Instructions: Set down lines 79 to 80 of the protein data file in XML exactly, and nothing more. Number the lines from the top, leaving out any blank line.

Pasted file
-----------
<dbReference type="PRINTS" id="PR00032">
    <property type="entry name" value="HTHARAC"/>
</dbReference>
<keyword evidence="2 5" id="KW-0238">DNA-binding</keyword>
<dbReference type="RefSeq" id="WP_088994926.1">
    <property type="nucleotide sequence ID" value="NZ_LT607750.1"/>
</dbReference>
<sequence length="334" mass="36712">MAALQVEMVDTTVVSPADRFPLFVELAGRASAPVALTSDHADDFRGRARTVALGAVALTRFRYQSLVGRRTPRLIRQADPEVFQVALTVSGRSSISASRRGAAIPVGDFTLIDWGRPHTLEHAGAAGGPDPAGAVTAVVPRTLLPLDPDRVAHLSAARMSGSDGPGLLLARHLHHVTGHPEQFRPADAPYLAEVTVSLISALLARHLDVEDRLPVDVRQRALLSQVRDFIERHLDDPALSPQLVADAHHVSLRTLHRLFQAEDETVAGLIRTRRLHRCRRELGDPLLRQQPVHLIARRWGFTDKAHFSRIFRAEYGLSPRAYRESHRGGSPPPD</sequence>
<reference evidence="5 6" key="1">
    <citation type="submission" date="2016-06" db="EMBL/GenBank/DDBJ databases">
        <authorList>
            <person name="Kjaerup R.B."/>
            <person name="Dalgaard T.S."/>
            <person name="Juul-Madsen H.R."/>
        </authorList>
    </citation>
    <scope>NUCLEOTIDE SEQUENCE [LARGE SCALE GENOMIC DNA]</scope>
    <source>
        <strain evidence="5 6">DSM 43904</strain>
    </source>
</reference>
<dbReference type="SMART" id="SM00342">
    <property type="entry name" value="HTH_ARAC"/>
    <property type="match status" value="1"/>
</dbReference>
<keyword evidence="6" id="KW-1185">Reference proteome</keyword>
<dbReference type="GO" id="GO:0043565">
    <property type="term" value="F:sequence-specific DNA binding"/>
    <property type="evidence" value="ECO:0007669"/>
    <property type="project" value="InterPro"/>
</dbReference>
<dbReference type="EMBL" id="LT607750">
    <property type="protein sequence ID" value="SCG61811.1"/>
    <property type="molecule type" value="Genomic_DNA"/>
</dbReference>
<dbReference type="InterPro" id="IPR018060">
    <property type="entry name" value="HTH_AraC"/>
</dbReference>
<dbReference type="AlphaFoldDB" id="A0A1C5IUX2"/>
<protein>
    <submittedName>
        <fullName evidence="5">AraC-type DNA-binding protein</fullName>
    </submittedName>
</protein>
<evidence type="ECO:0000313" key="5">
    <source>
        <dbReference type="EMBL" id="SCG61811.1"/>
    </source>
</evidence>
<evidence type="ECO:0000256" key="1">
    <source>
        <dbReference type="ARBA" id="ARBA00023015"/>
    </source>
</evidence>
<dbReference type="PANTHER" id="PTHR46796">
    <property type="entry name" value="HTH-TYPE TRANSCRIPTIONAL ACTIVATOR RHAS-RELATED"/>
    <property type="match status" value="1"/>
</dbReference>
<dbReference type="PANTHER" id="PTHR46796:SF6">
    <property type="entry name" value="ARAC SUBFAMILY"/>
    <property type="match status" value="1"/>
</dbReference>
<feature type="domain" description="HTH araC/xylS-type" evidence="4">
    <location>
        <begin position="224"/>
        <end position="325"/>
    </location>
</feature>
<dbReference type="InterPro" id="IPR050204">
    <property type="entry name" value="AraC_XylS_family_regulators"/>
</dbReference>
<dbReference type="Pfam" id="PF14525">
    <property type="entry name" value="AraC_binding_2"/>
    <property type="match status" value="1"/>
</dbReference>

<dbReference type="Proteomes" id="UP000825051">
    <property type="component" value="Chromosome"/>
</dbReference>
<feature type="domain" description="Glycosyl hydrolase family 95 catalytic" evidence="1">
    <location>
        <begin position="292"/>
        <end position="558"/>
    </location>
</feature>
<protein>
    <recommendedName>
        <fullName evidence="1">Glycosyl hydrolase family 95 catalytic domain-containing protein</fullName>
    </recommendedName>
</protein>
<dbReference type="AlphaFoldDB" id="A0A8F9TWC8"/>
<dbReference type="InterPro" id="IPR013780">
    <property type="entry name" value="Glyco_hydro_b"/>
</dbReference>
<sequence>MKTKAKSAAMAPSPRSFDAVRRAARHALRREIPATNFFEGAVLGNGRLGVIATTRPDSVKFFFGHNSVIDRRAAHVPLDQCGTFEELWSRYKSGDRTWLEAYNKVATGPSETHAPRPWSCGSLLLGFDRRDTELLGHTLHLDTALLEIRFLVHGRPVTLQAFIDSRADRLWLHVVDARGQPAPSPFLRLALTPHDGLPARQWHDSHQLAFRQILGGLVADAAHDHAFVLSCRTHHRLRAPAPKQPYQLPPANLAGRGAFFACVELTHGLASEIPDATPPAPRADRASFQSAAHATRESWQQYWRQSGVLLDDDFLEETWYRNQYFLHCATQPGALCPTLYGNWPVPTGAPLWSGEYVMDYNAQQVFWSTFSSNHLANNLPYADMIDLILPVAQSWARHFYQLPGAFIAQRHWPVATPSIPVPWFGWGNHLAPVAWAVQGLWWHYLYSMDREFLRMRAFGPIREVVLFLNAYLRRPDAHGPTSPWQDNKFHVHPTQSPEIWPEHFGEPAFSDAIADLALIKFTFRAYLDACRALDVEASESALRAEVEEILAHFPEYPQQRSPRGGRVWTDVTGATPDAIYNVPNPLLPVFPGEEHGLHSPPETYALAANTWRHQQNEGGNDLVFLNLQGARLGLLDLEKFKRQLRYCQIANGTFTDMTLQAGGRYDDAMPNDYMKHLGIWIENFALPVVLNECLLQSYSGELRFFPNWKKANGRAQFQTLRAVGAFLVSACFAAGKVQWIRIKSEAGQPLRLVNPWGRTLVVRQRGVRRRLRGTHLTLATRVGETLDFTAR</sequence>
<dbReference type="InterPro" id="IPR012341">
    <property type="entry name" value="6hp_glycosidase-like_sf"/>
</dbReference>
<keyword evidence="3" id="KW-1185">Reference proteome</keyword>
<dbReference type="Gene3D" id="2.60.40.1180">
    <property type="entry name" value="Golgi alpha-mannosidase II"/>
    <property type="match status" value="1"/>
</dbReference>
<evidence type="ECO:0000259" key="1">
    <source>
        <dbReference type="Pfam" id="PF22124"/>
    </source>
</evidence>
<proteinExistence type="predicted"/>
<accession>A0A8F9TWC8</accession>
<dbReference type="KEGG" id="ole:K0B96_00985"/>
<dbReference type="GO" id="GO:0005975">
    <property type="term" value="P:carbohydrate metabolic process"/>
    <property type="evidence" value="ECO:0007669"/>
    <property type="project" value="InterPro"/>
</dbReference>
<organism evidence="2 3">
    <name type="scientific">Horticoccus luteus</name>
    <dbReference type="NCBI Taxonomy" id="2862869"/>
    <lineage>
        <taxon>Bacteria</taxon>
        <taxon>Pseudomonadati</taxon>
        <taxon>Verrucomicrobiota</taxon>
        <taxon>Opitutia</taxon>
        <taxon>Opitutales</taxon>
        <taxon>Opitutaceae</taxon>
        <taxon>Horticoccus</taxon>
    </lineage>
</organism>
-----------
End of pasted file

<feature type="domain" description="Glycosyl hydrolase family 95 catalytic" evidence="1">
    <location>